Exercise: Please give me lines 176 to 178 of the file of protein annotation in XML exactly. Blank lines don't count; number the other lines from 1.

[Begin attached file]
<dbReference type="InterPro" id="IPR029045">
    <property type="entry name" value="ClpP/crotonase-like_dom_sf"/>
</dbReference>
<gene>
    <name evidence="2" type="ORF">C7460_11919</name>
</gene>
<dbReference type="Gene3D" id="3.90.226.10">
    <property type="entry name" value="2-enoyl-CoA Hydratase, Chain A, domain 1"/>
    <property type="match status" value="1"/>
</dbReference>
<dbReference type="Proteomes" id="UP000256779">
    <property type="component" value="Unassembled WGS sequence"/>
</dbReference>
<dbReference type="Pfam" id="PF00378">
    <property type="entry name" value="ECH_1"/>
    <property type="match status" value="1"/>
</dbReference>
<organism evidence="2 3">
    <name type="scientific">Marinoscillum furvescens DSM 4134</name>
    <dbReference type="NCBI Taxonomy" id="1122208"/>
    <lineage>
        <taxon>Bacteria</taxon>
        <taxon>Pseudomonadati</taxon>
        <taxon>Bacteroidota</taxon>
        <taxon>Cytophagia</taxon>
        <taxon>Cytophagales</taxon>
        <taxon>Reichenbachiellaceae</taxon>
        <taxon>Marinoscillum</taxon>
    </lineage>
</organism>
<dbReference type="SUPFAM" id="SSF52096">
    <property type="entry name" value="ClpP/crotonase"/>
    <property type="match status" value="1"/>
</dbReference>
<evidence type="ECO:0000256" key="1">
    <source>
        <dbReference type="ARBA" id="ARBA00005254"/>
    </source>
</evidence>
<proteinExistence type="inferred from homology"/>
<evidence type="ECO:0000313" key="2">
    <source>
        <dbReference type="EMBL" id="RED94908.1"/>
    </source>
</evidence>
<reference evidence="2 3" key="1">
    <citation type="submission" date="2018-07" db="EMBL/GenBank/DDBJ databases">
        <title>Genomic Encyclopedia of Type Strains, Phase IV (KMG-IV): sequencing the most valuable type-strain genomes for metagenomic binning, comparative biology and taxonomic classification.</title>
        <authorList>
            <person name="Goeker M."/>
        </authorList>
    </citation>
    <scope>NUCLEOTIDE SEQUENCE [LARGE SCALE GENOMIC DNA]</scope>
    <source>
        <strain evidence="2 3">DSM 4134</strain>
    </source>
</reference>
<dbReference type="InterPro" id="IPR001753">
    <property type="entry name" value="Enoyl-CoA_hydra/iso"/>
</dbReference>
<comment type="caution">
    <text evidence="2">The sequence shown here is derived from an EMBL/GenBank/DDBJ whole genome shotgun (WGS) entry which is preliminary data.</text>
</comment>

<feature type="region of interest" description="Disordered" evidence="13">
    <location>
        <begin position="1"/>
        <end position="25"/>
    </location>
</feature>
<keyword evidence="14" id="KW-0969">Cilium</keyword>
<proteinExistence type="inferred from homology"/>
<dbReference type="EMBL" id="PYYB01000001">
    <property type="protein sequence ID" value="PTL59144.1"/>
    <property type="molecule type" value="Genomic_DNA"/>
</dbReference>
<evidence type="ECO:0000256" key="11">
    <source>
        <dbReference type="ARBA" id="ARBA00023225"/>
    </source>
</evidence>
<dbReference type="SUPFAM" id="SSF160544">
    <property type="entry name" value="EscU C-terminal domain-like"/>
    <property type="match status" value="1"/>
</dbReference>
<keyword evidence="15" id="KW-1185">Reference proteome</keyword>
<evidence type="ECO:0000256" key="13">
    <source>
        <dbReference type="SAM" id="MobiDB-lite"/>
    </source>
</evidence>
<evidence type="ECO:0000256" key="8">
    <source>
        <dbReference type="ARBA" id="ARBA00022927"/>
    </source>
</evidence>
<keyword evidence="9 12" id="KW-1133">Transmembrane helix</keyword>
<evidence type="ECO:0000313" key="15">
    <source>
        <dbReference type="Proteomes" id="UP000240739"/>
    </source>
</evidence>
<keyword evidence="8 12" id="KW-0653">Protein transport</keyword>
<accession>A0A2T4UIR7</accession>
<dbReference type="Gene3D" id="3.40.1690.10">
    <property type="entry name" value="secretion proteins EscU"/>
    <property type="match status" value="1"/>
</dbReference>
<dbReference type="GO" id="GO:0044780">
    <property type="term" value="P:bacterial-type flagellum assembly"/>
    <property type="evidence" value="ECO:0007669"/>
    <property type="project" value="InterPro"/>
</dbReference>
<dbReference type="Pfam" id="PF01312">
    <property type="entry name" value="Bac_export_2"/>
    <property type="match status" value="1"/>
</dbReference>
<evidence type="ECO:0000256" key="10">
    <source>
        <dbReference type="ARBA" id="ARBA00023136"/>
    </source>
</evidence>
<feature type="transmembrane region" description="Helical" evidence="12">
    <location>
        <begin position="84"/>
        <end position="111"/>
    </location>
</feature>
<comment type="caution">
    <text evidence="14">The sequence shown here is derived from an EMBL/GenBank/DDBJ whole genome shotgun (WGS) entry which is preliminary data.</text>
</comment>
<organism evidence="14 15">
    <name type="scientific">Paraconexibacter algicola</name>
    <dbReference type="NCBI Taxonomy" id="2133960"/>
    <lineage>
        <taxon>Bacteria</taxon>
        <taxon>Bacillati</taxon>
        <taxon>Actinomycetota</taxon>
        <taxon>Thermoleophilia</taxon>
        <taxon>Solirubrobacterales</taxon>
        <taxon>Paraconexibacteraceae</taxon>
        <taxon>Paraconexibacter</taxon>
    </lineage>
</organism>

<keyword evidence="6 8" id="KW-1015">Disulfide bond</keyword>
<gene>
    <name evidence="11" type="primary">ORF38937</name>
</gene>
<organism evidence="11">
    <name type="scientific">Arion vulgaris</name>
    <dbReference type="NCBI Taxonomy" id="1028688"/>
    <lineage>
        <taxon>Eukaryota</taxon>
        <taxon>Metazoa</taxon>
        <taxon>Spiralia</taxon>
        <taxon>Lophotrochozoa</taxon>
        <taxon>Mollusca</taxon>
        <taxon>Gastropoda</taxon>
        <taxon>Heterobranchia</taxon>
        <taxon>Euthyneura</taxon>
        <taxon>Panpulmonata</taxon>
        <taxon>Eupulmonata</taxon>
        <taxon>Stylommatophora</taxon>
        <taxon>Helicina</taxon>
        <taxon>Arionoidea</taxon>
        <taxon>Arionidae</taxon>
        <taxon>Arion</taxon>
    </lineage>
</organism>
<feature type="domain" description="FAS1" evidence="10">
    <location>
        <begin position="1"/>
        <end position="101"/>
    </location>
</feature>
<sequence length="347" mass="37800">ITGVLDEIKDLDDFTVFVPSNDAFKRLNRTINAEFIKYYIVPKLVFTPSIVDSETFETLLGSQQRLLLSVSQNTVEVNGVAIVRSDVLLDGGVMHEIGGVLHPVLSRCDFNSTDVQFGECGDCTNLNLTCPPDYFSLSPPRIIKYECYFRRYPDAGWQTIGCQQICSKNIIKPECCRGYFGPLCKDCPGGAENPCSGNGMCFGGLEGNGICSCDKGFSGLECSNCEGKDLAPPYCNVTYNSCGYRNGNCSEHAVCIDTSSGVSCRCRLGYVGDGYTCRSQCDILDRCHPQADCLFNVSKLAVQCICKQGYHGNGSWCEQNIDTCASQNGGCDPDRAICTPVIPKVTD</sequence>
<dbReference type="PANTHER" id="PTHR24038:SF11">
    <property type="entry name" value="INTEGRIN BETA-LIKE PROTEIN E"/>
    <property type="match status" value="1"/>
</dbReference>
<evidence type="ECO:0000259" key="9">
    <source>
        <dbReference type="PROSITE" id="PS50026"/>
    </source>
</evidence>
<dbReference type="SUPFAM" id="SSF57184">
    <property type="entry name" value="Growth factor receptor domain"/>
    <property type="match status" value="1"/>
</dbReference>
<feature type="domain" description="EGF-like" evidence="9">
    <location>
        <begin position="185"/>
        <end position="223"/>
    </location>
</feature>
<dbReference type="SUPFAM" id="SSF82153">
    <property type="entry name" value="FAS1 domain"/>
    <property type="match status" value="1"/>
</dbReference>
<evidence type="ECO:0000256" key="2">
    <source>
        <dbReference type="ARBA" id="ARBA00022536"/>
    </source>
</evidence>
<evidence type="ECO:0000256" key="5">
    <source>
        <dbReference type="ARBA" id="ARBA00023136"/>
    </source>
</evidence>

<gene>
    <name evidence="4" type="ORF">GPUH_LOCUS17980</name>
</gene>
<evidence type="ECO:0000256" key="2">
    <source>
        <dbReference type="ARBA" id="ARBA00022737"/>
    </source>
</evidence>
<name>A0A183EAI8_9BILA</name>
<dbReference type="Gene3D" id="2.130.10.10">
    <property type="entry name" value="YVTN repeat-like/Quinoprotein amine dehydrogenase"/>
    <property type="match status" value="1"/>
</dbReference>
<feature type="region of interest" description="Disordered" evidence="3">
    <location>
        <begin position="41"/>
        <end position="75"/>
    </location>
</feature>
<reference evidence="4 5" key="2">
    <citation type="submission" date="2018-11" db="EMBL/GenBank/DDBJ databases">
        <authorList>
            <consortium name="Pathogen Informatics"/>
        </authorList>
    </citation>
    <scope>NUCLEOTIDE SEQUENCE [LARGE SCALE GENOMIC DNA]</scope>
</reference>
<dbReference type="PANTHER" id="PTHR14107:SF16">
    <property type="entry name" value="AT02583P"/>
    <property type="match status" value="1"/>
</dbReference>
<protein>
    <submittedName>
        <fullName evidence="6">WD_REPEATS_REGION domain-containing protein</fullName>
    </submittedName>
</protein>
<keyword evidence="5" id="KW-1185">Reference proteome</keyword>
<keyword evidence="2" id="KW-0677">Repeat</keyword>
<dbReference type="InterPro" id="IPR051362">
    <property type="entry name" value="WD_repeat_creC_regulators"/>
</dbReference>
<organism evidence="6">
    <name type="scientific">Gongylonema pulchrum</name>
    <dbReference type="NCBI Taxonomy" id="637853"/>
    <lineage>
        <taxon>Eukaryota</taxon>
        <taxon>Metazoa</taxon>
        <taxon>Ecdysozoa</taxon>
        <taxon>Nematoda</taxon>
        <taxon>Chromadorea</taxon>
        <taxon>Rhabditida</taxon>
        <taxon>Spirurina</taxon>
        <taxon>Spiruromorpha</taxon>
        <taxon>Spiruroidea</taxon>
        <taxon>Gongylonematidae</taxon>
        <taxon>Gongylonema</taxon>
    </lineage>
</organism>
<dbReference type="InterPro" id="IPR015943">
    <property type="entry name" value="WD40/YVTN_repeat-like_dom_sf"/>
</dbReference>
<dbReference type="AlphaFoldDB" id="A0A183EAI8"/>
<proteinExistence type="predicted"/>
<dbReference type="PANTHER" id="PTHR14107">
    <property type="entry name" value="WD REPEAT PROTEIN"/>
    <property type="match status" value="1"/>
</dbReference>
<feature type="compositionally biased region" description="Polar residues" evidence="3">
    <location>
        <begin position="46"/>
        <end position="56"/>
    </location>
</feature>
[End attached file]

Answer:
<dbReference type="PANTHER" id="PTHR24038:SF11">
    <property type="entry name" value="INTEGRIN BETA-LIKE PROTEIN E"/>
    <property type="match status" value="1"/>